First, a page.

Reliability and Intensity of the Six-Minute Walk Test in Healthy Elderly Subjects

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The 6-min walk test (6-MWT) is an easy and validated field test, generally used in patients to assess their physical capacity. We think that the 6-MWT could also be conducted in the same perspective in healthy subjects, aged 60–70 yr. However, little is known about the effect of the familiarization on the 6-MWT performance and the relative intensity of this test. The aims of this study were therefore to bring precision to the 6-MWT reliability and intensity in this population.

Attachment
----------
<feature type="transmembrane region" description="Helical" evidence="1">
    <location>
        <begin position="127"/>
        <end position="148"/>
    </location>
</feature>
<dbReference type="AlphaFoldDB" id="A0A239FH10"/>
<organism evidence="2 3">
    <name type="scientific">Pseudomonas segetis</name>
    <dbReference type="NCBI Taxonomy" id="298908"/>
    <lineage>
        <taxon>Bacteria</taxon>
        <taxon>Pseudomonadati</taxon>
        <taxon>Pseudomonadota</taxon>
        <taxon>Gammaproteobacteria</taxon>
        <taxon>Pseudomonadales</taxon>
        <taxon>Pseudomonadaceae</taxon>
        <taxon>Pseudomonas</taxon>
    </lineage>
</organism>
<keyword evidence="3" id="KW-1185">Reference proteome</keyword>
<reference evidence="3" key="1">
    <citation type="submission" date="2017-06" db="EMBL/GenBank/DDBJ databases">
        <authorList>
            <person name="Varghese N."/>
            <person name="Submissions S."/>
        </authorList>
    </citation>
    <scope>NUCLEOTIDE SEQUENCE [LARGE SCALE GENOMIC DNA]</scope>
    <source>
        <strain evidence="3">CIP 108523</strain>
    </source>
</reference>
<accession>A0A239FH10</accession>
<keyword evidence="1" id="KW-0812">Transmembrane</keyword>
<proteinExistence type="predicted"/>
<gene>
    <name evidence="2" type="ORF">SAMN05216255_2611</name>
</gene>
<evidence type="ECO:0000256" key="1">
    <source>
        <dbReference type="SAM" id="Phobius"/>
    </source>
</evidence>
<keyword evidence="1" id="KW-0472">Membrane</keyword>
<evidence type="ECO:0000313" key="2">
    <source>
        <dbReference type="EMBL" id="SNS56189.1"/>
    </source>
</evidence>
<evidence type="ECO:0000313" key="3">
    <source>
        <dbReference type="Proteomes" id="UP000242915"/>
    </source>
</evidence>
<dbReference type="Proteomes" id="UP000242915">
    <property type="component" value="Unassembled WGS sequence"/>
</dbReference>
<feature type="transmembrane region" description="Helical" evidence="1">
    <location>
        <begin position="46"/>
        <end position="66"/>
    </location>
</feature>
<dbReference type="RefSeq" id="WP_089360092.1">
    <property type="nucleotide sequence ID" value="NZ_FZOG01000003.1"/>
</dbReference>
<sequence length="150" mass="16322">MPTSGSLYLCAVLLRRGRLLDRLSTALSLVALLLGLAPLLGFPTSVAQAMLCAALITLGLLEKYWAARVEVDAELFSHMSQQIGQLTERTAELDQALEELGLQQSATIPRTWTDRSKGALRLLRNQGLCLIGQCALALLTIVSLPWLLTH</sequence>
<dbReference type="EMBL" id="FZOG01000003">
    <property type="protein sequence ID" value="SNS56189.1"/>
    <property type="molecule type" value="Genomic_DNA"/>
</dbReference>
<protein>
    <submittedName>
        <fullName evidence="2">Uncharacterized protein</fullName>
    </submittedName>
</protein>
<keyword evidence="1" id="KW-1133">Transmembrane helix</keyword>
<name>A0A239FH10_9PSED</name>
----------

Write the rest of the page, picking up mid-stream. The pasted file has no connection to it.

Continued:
Over 3 d, 12 subjects performed two maximal exercise tests on treadmill and five 6-MWT (two in the morning and three in the afternoon) with a portable metabolic measurement system (Cosmed K4, Rome, Italy). The distance, walking speed, oxygen uptake (V̇O2), and heart rate (HR) values were measured during the 6-MWT.


Distance, walking speed, and V̇O2 were only lower during the first two 6-MWT (respectively, P < 0.001, P < 0.001, and P < 0.05). HR was reliable from the first 6-MWT and was higher during the tests performed in the afternoon (P < 0.001). The intensity of the 6-MWT corresponded to 79.6 ± 4.5% of the V̇O2max, 85.8 ± 2.5% of the HRmax, and 78.0 ± 6.3% of the HRreserve. Moreover, it was higher than the ventilatory threshold in each subject (P < 0.01).


In healthy elderly subjects, the 6-MWT represents a submaximal exercise, but at almost 80% of the V̇O2max. To be exploitable, two familiarization attempts are required to limit the learning effect. Finally, the 6-MWT time of day must be taken into account when assessing HR.

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